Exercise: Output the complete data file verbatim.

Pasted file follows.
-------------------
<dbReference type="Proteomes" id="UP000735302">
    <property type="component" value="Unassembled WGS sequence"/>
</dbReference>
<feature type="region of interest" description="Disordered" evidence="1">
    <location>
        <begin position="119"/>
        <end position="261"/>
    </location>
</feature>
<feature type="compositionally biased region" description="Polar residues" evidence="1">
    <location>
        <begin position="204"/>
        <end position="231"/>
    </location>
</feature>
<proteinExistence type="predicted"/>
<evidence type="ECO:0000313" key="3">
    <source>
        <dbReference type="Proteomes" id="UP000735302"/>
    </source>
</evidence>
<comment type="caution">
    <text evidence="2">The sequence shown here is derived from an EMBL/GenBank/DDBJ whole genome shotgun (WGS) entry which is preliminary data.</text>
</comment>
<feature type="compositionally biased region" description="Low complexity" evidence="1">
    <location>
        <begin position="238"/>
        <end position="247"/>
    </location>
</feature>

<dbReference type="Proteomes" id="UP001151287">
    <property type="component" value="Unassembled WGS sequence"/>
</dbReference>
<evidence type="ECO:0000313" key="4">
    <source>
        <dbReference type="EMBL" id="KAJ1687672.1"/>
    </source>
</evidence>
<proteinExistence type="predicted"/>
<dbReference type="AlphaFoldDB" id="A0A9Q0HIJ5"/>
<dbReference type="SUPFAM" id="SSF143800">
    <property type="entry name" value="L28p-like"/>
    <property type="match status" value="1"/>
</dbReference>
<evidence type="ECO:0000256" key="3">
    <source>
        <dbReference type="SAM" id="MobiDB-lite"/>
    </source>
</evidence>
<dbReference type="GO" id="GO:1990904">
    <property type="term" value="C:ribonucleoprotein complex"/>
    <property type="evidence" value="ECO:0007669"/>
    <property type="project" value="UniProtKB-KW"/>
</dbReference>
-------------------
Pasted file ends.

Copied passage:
<dbReference type="Proteomes" id="UP000735302">
    <property type="component" value="Unassembled WGS sequence"/>
</dbReference>
<feature type="region of interest" description="Disordered" evidence="1">
    <location>
        <begin position="119"/>
        <end position="261"/>
    </location>
</feature>
<feature type="compositionally biased region" description="Polar residues" evidence="1">
    <location>
        <begin position="204"/>
        <end position="231"/>
    </location>
</feature>
<proteinExistence type="predicted"/>
<evidence type="ECO:0000313" key="3">
    <source>
        <dbReference type="Proteomes" id="UP000735302"/>
    </source>
</evidence>
<comment type="caution">
    <text evidence="2">The sequence shown here is derived from an EMBL/GenBank/DDBJ whole genome shotgun (WGS) entry which is preliminary data.</text>
</comment>
<feature type="compositionally biased region" description="Low complexity" evidence="1">
    <location>
        <begin position="238"/>
        <end position="247"/>
    </location>
</feature>

<dbReference type="Proteomes" id="UP001151287">
    <property type="component" value="Unassembled WGS sequence"/>
</dbReference>
<evidence type="ECO:0000313" key="4">
    <source>
        <dbReference type="EMBL" id="KAJ1687672.1"/>
    </source>
</evidence>
<proteinExistence type="predicted"/>
<dbReference type="AlphaFoldDB" id="A0A9Q0HIJ5"/>
<dbReference type="SUPFAM" id="SSF143800">
    <property type="entry name" value="L28p-like"/>
    <property type="match status" value="1"/>
</dbReference>
<evidence type="ECO:0000256" key="3">
    <source>
        <dbReference type="SAM" id="MobiDB-lite"/>
    </source>
</evidence>
<dbReference type="GO" id="GO:1990904">
    <property type="term" value="C:ribonucleoprotein complex"/>
    <property type="evidence" value="ECO:0007669"/>
    <property type="project" value="UniProtKB-KW"/>
</dbReference>